Finally, Abbott teaches us to “show God’s readiness to forgive, speak of the joys of heaven, and let the duties of religion be connected with feelings of enjoyment and happiness.  Do this that the child may perceive that gloom and sorrow are connected only with disobedience and irreligion. Improve appropriate occasions. Watch for them!   For example, when a child is unusually tender of spirit , let her then look to God in fervent prayer, and with all the persuasions of a mother’s love endeavor to guide her child to the Savior.   During the dark and tempestuous night,  teach trust in God.  If the child is sick,  she hears your prayer for restored health. When illness subsides, you tell her then, that if God had not interposed, her sickness could have increased till she had died.  If a child in neighborhood dies, teach them the meaning of death. Speak of the eternal world to which her friend has gone, of the judgment seat of Christ. Teach her the new scenes of joy or woe upon which her friend has entered.  Visit a graveyard and discuss eternal things; one such incident enters more deeply into the heart than volumes of ordinary conversation.   Share with your child a beautiful summer’s morning; do not fail to point the attention of your child to these beauties and lead his mind to Him whose word called them into being.   As a family, always keep Sabbath Holy." 1

In summary, we are the primary teachers for our children’s religious instruction.  We should take them to Mass on Sundays and Holy Days as well as daily Mass if we can, teach them the Catechism, pray with them, take them to confession, read the Bible with them daily, and inspire them with the lives of saints.  We must teach them to be God-fearing; a fear of offending God borne of the known consequence, and also fear of offending or hurting Him, borne of love for Him.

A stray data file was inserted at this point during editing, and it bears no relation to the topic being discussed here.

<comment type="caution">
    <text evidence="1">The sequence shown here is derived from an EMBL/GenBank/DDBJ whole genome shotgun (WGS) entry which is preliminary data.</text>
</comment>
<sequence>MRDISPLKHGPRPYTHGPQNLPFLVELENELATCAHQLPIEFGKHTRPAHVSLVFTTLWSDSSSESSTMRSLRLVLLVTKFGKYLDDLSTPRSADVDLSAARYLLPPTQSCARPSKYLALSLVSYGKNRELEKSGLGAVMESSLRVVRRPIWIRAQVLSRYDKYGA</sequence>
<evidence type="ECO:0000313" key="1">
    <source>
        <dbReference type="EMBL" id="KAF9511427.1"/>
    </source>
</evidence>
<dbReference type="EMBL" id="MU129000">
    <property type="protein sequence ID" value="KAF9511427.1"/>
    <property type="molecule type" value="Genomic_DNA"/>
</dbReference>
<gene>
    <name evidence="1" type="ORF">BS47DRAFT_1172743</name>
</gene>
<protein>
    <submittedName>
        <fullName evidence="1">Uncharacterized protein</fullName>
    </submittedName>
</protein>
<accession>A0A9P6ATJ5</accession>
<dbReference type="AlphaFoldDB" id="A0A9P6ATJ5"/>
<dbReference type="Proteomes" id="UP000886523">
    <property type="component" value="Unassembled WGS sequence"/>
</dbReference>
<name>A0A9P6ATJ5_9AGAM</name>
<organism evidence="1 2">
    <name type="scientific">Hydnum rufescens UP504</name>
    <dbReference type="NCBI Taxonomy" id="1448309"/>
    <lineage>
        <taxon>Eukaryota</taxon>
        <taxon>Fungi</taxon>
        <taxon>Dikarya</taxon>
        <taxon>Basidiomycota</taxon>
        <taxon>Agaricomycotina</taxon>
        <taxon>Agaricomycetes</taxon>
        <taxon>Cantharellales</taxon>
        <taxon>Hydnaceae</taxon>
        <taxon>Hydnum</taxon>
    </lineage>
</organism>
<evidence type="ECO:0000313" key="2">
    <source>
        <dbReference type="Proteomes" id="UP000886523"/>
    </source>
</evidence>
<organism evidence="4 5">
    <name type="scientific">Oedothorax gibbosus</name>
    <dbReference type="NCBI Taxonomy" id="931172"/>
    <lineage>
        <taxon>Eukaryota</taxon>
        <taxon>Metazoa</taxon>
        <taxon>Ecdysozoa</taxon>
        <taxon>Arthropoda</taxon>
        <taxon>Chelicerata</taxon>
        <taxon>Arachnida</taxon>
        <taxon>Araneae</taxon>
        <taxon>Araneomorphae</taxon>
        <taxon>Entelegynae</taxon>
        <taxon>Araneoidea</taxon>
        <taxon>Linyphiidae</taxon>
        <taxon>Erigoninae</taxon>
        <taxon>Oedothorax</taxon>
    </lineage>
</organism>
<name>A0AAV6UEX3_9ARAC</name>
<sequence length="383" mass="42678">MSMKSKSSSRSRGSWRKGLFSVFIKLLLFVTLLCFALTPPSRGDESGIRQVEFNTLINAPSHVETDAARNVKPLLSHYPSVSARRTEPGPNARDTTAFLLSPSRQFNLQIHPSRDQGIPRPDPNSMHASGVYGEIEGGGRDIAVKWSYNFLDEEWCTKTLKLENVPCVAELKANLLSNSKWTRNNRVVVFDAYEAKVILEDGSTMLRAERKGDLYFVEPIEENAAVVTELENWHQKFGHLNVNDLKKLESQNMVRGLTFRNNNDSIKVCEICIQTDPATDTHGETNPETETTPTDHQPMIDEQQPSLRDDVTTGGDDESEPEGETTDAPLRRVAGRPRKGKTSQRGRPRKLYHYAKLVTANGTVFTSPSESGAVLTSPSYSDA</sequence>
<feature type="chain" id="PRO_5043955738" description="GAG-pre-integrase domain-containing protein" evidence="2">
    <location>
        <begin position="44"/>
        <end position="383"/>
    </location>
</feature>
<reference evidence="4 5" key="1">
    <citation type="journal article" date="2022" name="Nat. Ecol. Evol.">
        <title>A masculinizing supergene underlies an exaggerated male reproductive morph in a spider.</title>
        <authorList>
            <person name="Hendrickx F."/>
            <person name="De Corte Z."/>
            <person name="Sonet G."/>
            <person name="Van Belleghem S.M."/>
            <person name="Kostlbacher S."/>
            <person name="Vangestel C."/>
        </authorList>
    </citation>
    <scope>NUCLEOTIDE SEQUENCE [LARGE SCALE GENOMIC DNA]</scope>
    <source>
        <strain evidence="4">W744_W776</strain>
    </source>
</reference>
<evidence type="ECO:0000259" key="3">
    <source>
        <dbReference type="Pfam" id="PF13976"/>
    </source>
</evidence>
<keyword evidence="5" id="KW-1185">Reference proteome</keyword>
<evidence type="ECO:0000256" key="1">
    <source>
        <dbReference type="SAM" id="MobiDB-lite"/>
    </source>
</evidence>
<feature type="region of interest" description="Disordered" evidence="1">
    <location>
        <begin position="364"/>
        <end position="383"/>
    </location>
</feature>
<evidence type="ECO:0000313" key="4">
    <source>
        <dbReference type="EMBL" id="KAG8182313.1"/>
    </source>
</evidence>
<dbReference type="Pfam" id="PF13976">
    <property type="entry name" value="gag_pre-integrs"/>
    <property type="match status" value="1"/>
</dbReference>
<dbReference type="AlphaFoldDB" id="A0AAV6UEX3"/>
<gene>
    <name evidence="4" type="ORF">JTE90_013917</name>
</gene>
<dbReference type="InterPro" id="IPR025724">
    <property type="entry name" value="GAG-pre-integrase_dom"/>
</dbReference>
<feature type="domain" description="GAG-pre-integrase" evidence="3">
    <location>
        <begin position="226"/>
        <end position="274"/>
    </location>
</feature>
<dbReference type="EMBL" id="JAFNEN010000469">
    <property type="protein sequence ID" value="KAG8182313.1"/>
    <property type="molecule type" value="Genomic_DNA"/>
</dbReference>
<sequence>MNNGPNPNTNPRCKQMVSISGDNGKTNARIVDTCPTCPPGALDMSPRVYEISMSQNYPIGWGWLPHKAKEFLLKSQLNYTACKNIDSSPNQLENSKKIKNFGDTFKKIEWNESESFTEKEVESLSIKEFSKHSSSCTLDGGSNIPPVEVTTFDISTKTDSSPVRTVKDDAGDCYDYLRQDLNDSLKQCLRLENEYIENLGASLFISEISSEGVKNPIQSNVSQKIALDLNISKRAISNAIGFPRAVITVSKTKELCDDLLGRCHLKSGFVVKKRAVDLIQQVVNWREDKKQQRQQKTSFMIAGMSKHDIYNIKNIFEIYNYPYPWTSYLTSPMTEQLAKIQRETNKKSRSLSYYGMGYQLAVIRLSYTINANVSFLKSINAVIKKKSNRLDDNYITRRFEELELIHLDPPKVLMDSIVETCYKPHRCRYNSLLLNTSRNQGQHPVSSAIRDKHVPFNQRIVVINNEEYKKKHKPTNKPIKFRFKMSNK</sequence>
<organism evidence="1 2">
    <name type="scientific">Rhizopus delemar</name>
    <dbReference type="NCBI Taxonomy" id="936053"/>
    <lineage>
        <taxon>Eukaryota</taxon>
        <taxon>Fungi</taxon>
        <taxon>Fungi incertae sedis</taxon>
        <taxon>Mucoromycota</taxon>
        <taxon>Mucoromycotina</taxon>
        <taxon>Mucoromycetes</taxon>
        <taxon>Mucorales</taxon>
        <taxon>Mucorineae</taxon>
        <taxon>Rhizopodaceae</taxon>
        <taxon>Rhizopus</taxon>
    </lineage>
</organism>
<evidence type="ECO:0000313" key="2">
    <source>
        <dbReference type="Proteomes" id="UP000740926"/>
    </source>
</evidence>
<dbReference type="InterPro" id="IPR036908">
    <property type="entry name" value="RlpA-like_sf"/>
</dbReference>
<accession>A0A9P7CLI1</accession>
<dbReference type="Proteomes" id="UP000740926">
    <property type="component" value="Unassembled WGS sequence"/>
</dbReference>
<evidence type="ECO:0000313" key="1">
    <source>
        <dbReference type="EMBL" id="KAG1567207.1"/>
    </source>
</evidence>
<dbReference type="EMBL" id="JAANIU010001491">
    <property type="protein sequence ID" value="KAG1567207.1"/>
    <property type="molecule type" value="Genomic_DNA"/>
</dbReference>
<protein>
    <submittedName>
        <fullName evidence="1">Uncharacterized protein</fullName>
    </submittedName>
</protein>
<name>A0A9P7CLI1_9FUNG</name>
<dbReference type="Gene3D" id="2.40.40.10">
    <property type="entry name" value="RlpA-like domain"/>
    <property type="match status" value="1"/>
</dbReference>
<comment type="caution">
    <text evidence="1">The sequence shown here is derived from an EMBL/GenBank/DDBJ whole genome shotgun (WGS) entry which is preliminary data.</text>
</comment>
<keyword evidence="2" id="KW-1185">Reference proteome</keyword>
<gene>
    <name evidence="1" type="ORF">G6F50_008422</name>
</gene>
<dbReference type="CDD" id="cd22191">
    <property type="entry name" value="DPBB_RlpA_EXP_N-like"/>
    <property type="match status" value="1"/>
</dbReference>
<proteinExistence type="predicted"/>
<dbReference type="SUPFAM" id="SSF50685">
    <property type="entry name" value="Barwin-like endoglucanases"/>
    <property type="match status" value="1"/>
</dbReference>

Also, we cannot hope for our children to grow in virtue and therefore holiness, if we, ourselves are not working, daily, tirelessly to overcome ourselves and to grow in virtue.  We MUST lead by example.  It is work and we are often met with failure, but even when we fail as a result of our selfish humanity, we can teach our children that God is not finished with us yet and that He loves us dearly.  We have hope, because He forgives us when we fall, and helps to pick us up again… to help us to begin again.  

We should help our children find our Lord in EVERYTHING, in joy and success, as well as in sorrow, pain, and loss.  We must teach them the true meaning of providence; everything, both good and bad is part of God’s plan for us, to help us love Him more… even if we don’t understand it.  If we are running late, though we have made our best effort, perhaps it is because God wanted to protect us from getting in an accident that would have occurred had we left sooner.  If an event they were looking forward to is cancelled, perhaps it is because God wanted us to be somewhere else, to serve Him in a different way.  If a loved is suffering or dies from a terminal illness, teach your child how God uses this person’s suffering to draw many closer to Him through prayer.   The most powerful conversions of heart happen in the midst of trials.  Every conversation should point to heaven and God’s hand in our lives, His providence. 

When our children see our true love of Lord and our hope and joy that faith in Him affords, in addition to our struggle toward holiness, they will follow us to heaven.

[1] – The Mother at Home – Abbott
[2] – Catechism of the Catholic Church